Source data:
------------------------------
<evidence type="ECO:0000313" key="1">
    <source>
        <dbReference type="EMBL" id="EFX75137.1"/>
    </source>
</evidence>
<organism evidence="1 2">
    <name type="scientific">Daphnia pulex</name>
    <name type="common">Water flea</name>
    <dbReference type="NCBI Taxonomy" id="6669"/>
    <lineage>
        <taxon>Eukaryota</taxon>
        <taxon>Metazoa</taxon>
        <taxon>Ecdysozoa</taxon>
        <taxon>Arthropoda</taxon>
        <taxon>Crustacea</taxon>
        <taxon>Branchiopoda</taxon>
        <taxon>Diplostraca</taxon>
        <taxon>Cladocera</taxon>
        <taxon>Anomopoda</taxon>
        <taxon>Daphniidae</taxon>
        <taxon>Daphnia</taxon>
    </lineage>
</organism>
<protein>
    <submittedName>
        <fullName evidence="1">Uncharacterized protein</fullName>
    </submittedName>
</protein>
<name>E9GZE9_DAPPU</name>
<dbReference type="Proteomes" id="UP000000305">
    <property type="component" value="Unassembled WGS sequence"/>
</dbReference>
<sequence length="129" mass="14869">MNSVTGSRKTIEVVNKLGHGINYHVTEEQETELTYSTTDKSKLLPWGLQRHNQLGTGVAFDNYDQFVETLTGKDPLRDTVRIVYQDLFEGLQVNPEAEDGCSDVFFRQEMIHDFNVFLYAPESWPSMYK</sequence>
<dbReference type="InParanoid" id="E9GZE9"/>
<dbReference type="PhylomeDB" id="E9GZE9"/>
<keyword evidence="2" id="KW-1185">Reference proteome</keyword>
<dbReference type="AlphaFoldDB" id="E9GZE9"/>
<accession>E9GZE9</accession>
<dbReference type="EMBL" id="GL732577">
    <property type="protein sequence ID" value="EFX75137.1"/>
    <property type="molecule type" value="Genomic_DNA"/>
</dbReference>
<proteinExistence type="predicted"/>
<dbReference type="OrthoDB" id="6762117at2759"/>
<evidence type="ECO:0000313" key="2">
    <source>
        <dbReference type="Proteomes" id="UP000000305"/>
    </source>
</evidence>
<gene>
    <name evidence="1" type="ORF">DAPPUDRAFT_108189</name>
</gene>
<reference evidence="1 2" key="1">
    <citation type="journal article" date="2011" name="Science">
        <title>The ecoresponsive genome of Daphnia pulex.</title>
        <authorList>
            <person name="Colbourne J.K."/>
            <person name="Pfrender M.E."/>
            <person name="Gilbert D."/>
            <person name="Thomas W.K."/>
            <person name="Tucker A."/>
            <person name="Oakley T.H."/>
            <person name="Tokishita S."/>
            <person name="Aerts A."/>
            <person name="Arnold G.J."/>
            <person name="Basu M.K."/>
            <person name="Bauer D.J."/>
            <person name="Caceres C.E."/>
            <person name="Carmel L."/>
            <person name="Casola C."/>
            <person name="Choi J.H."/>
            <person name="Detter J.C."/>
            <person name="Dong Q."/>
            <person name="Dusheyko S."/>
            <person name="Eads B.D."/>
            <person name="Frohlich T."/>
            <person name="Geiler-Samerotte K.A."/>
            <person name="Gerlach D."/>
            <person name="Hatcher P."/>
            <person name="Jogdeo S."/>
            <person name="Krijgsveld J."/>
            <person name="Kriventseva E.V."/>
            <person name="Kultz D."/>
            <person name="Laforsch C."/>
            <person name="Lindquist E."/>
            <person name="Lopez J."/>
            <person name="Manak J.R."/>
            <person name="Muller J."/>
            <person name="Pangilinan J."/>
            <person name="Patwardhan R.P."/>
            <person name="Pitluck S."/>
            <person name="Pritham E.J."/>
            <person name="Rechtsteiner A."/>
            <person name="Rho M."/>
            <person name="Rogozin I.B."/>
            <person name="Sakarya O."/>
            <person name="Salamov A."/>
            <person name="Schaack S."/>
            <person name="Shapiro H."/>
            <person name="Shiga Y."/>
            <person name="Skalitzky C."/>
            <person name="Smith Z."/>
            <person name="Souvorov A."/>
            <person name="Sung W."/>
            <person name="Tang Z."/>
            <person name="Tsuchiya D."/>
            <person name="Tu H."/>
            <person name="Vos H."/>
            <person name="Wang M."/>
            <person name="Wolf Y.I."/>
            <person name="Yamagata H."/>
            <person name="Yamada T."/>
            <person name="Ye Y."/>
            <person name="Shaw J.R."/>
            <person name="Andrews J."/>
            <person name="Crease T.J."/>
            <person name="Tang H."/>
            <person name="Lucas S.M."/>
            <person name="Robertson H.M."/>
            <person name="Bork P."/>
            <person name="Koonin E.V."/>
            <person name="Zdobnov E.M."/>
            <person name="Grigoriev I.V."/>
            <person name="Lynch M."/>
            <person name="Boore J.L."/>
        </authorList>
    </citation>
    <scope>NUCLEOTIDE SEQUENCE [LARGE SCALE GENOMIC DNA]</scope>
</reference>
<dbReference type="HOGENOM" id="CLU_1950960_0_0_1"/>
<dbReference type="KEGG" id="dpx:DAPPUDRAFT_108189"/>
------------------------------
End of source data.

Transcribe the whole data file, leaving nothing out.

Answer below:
<evidence type="ECO:0000313" key="1">
    <source>
        <dbReference type="EMBL" id="EFX75137.1"/>
    </source>
</evidence>
<organism evidence="1 2">
    <name type="scientific">Daphnia pulex</name>
    <name type="common">Water flea</name>
    <dbReference type="NCBI Taxonomy" id="6669"/>
    <lineage>
        <taxon>Eukaryota</taxon>
        <taxon>Metazoa</taxon>
        <taxon>Ecdysozoa</taxon>
        <taxon>Arthropoda</taxon>
        <taxon>Crustacea</taxon>
        <taxon>Branchiopoda</taxon>
        <taxon>Diplostraca</taxon>
        <taxon>Cladocera</taxon>
        <taxon>Anomopoda</taxon>
        <taxon>Daphniidae</taxon>
        <taxon>Daphnia</taxon>
    </lineage>
</organism>
<protein>
    <submittedName>
        <fullName evidence="1">Uncharacterized protein</fullName>
    </submittedName>
</protein>
<name>E9GZE9_DAPPU</name>
<dbReference type="Proteomes" id="UP000000305">
    <property type="component" value="Unassembled WGS sequence"/>
</dbReference>
<sequence length="129" mass="14869">MNSVTGSRKTIEVVNKLGHGINYHVTEEQETELTYSTTDKSKLLPWGLQRHNQLGTGVAFDNYDQFVETLTGKDPLRDTVRIVYQDLFEGLQVNPEAEDGCSDVFFRQEMIHDFNVFLYAPESWPSMYK</sequence>
<dbReference type="InParanoid" id="E9GZE9"/>
<dbReference type="PhylomeDB" id="E9GZE9"/>
<keyword evidence="2" id="KW-1185">Reference proteome</keyword>
<dbReference type="AlphaFoldDB" id="E9GZE9"/>
<accession>E9GZE9</accession>
<dbReference type="EMBL" id="GL732577">
    <property type="protein sequence ID" value="EFX75137.1"/>
    <property type="molecule type" value="Genomic_DNA"/>
</dbReference>
<proteinExistence type="predicted"/>
<dbReference type="OrthoDB" id="6762117at2759"/>
<evidence type="ECO:0000313" key="2">
    <source>
        <dbReference type="Proteomes" id="UP000000305"/>
    </source>
</evidence>
<gene>
    <name evidence="1" type="ORF">DAPPUDRAFT_108189</name>
</gene>
<reference evidence="1 2" key="1">
    <citation type="journal article" date="2011" name="Science">
        <title>The ecoresponsive genome of Daphnia pulex.</title>
        <authorList>
            <person name="Colbourne J.K."/>
            <person name="Pfrender M.E."/>
            <person name="Gilbert D."/>
            <person name="Thomas W.K."/>
            <person name="Tucker A."/>
            <person name="Oakley T.H."/>
            <person name="Tokishita S."/>
            <person name="Aerts A."/>
            <person name="Arnold G.J."/>
            <person name="Basu M.K."/>
            <person name="Bauer D.J."/>
            <person name="Caceres C.E."/>
            <person name="Carmel L."/>
            <person name="Casola C."/>
            <person name="Choi J.H."/>
            <person name="Detter J.C."/>
            <person name="Dong Q."/>
            <person name="Dusheyko S."/>
            <person name="Eads B.D."/>
            <person name="Frohlich T."/>
            <person name="Geiler-Samerotte K.A."/>
            <person name="Gerlach D."/>
            <person name="Hatcher P."/>
            <person name="Jogdeo S."/>
            <person name="Krijgsveld J."/>
            <person name="Kriventseva E.V."/>
            <person name="Kultz D."/>
            <person name="Laforsch C."/>
            <person name="Lindquist E."/>
            <person name="Lopez J."/>
            <person name="Manak J.R."/>
            <person name="Muller J."/>
            <person name="Pangilinan J."/>
            <person name="Patwardhan R.P."/>
            <person name="Pitluck S."/>
            <person name="Pritham E.J."/>
            <person name="Rechtsteiner A."/>
            <person name="Rho M."/>
            <person name="Rogozin I.B."/>
            <person name="Sakarya O."/>
            <person name="Salamov A."/>
            <person name="Schaack S."/>
            <person name="Shapiro H."/>
            <person name="Shiga Y."/>
            <person name="Skalitzky C."/>
            <person name="Smith Z."/>
            <person name="Souvorov A."/>
            <person name="Sung W."/>
            <person name="Tang Z."/>
            <person name="Tsuchiya D."/>
            <person name="Tu H."/>
            <person name="Vos H."/>
            <person name="Wang M."/>
            <person name="Wolf Y.I."/>
            <person name="Yamagata H."/>
            <person name="Yamada T."/>
            <person name="Ye Y."/>
            <person name="Shaw J.R."/>
            <person name="Andrews J."/>
            <person name="Crease T.J."/>
            <person name="Tang H."/>
            <person name="Lucas S.M."/>
            <person name="Robertson H.M."/>
            <person name="Bork P."/>
            <person name="Koonin E.V."/>
            <person name="Zdobnov E.M."/>
            <person name="Grigoriev I.V."/>
            <person name="Lynch M."/>
            <person name="Boore J.L."/>
        </authorList>
    </citation>
    <scope>NUCLEOTIDE SEQUENCE [LARGE SCALE GENOMIC DNA]</scope>
</reference>
<dbReference type="HOGENOM" id="CLU_1950960_0_0_1"/>
<dbReference type="KEGG" id="dpx:DAPPUDRAFT_108189"/>